The game looked to be won, at last, for the Trojans when on the next play Mazur saw Allen crossing to his right and open in the end zone. But suddenly, coming from the other direction, leaping to tip the pass away, was Cornwell, the same guy who had just been called for holding. On the play, Cornwell normally would have delayed at the line of scrimmage, but Robinson had instructed him on the sideline to fire out immediately. Thus, he was in the way of Mazur's throw. Ignorance sometimes is bliss, and Cornwell had no idea that the pass was intended for Allen, not him, until so informed by reporters after the game.
"Really?" he exclaimed, and shouted over to Allen, "Well, sorry, Marcus." It was poetic justice that Cornwell—the man of double-blunder—would run the same route on the next play, make the catch for the winning TD and turn the Coliseum into bedlam. "That," said Cornwell, "was fun."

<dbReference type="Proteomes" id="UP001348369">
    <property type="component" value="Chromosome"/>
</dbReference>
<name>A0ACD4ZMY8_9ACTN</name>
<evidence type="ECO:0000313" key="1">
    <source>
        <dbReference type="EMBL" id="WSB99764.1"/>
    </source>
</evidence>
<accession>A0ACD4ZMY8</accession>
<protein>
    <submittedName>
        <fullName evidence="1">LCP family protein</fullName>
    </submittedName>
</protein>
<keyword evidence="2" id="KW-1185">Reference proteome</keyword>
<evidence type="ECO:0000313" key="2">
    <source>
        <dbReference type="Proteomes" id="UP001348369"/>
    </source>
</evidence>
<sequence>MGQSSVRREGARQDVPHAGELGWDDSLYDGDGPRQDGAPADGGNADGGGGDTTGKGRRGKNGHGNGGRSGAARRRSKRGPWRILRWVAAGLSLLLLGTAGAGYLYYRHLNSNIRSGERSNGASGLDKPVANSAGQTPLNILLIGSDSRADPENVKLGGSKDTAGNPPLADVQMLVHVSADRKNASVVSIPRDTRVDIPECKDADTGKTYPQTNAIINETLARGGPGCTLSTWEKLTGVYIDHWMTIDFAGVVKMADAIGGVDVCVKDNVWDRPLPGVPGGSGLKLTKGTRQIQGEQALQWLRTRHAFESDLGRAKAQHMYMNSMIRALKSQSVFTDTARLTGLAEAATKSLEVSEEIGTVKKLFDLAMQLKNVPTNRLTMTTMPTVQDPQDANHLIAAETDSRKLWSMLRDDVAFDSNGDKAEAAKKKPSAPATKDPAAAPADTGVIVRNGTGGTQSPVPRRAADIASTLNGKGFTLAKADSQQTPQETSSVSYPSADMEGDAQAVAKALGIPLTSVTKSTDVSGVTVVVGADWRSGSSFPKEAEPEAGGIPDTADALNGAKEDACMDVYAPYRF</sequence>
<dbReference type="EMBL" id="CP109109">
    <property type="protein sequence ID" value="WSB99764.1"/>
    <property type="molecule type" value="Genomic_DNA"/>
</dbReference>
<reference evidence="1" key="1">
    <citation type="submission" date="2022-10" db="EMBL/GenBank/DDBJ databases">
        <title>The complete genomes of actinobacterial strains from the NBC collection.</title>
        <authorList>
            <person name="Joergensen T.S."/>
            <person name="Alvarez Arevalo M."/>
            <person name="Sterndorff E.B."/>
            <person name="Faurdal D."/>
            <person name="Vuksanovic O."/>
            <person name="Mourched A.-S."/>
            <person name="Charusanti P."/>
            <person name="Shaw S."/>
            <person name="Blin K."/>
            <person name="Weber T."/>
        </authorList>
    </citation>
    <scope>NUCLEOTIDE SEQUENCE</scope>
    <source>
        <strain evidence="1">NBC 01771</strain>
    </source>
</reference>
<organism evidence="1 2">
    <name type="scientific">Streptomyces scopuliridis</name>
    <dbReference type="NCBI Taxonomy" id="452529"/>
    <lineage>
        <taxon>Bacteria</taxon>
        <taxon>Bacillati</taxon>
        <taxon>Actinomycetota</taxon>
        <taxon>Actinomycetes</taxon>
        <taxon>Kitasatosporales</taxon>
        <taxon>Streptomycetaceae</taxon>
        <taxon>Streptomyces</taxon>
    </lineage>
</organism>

Which is how Allen has viewed it all along. "I have nothing to complain about," he says. "I'm on a team everybody wants to play on, playing a position everybody wants to play." That the Trojans are hot on the trail of another national championship just makes it all the more fun.